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The three-disc DVD set includes all 22 episodes from the second season, with guest stars Linda Lavin (TVs Alice), David Doyle (TVs General Hospital), and Adam Arkin (Hitch). Barney Miller is the kind of cop we'd all like to meet. He somehow manages to maintain order at New York Citys 12th Precinct in Greenwich Village and remains level-headed while dealing with a group of off-the-wall inner-city detectives. Among them is a gambler, another who attends renaissance philosophy conventions for fun, and a third who spends most of his time daydreaming about being an author. This season, the precinct deals with potential layoffs, a man who threatens to blow up the station unless he can speak with President Nixon, marijuana evidence that suspiciously disappears, and a job offer from Florida for Barney.
Changes are in store for the men of the 12th Precinct in the second season of Barney Miller, which is presented in its entirety in this three-disc, no-frills collection. Chief among the wrinkles to the show's proven formula are the departure of Gregory Sierra's Chano Amenguale, who would leave for his own series after this season; also, Barbara Barrie, who made a strong impression as Barney's wife Liz in the first season, would be relegated to the sidelines for much of this episode run before leaving the series, though she does earn her own storyline for the first and only time in "Social Worker." Otherwise, the second season is focused largely on Barney and the rest of the detectives (as most fans preferred) as they wrangle with crazed gunmen ("The Sniper"), a marauding rodent ("You Dirty Rat"), job insecurity ("The Layoff") and a punishing New York city summer ("Heat Wave"). Hal Linden's smart performance as Barney remains the glue that holds the series together, though there is excellent work from Abe Vigoda as Fish and Max Gail as Wojciehowicz, especially in "The Kid" (Fish becomes enamored of a pickpocket's mother) and "Discovery" (Wojo investigates police harassment of a gay couple). Series followers will also note the presence of future cast members Steve Landesburg and Ron Carey among the guest cast; both would join the show (as Detective Arthur Dietrich and Office Carl Levitt) in the third season. Video quality is a little worse for wear in certain episodes; the set also features two superfluous "mini-episodes" of Charlie's Angels and The Facts of Life as its supplemental features. --Paul Gaita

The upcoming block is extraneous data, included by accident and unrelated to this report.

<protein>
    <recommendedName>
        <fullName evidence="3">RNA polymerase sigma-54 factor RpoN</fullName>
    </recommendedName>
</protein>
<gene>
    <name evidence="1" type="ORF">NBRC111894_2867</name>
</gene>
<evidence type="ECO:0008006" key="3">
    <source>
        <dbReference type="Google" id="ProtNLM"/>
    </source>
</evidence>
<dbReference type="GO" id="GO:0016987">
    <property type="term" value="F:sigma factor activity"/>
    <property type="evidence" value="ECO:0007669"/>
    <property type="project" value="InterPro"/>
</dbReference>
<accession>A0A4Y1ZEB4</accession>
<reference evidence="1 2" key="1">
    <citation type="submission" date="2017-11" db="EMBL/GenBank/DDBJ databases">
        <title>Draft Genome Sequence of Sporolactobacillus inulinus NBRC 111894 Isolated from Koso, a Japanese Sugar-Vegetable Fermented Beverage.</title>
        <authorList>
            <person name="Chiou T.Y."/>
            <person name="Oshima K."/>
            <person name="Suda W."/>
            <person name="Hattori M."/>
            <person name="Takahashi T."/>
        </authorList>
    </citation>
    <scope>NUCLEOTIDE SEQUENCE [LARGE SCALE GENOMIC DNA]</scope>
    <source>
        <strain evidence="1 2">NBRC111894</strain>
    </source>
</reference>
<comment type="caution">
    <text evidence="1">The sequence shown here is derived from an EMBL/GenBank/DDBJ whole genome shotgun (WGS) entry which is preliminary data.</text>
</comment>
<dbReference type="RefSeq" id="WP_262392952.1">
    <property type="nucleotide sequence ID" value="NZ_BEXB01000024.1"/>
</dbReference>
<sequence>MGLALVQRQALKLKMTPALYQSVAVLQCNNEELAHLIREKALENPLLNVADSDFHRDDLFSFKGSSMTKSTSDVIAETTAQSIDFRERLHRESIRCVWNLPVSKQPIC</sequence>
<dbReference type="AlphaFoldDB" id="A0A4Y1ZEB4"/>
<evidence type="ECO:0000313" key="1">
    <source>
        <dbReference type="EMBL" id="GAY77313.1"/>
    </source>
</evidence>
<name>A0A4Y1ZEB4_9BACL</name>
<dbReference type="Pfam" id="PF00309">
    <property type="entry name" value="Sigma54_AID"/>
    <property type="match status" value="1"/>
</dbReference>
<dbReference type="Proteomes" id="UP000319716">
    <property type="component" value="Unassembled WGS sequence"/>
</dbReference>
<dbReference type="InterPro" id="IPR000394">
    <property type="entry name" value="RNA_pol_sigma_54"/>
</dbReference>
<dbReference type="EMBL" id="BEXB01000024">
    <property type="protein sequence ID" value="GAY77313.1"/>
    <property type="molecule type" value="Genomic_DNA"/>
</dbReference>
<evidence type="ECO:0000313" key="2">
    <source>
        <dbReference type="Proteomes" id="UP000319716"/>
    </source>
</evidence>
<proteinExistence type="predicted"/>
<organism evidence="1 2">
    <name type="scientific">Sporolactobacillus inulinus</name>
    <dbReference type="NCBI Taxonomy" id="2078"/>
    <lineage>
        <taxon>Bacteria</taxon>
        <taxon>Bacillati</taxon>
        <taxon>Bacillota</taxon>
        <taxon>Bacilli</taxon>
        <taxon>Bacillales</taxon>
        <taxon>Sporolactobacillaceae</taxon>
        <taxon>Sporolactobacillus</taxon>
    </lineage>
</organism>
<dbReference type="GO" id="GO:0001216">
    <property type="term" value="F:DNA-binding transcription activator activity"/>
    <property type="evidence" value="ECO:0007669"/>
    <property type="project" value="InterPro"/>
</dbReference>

As someone who was a member of the NYPD for 21 years I rarely watch any cop shows. This show is different. Read morePublished 4 months ago by Steve Grillo
Boy these guys are funny. It's amazing how well these shows stand up after so many years. I saw these when they first ran and I don't know how they would play to a younger audience... Read morePublished 7 months ago by H Davis